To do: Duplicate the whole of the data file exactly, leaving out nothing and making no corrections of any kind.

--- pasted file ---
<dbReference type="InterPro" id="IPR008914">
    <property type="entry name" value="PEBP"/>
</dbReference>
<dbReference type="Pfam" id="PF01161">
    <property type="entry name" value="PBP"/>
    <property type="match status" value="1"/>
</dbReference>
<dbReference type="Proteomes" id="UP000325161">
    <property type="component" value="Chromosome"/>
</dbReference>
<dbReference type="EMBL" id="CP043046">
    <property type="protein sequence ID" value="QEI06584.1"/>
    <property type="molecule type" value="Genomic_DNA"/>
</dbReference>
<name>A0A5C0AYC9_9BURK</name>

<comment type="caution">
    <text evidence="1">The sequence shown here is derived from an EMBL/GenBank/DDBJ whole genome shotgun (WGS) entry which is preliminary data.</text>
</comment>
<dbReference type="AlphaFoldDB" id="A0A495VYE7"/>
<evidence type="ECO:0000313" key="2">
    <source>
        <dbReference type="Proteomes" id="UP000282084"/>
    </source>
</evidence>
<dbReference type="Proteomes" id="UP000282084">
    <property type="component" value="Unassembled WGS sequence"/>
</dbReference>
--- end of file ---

<dbReference type="InterPro" id="IPR008914">
    <property type="entry name" value="PEBP"/>
</dbReference>
<dbReference type="Pfam" id="PF01161">
    <property type="entry name" value="PBP"/>
    <property type="match status" value="1"/>
</dbReference>
<dbReference type="Proteomes" id="UP000325161">
    <property type="component" value="Chromosome"/>
</dbReference>
<dbReference type="EMBL" id="CP043046">
    <property type="protein sequence ID" value="QEI06584.1"/>
    <property type="molecule type" value="Genomic_DNA"/>
</dbReference>
<name>A0A5C0AYC9_9BURK</name>

<comment type="caution">
    <text evidence="1">The sequence shown here is derived from an EMBL/GenBank/DDBJ whole genome shotgun (WGS) entry which is preliminary data.</text>
</comment>
<dbReference type="AlphaFoldDB" id="A0A495VYE7"/>
<evidence type="ECO:0000313" key="2">
    <source>
        <dbReference type="Proteomes" id="UP000282084"/>
    </source>
</evidence>
<dbReference type="Proteomes" id="UP000282084">
    <property type="component" value="Unassembled WGS sequence"/>
</dbReference>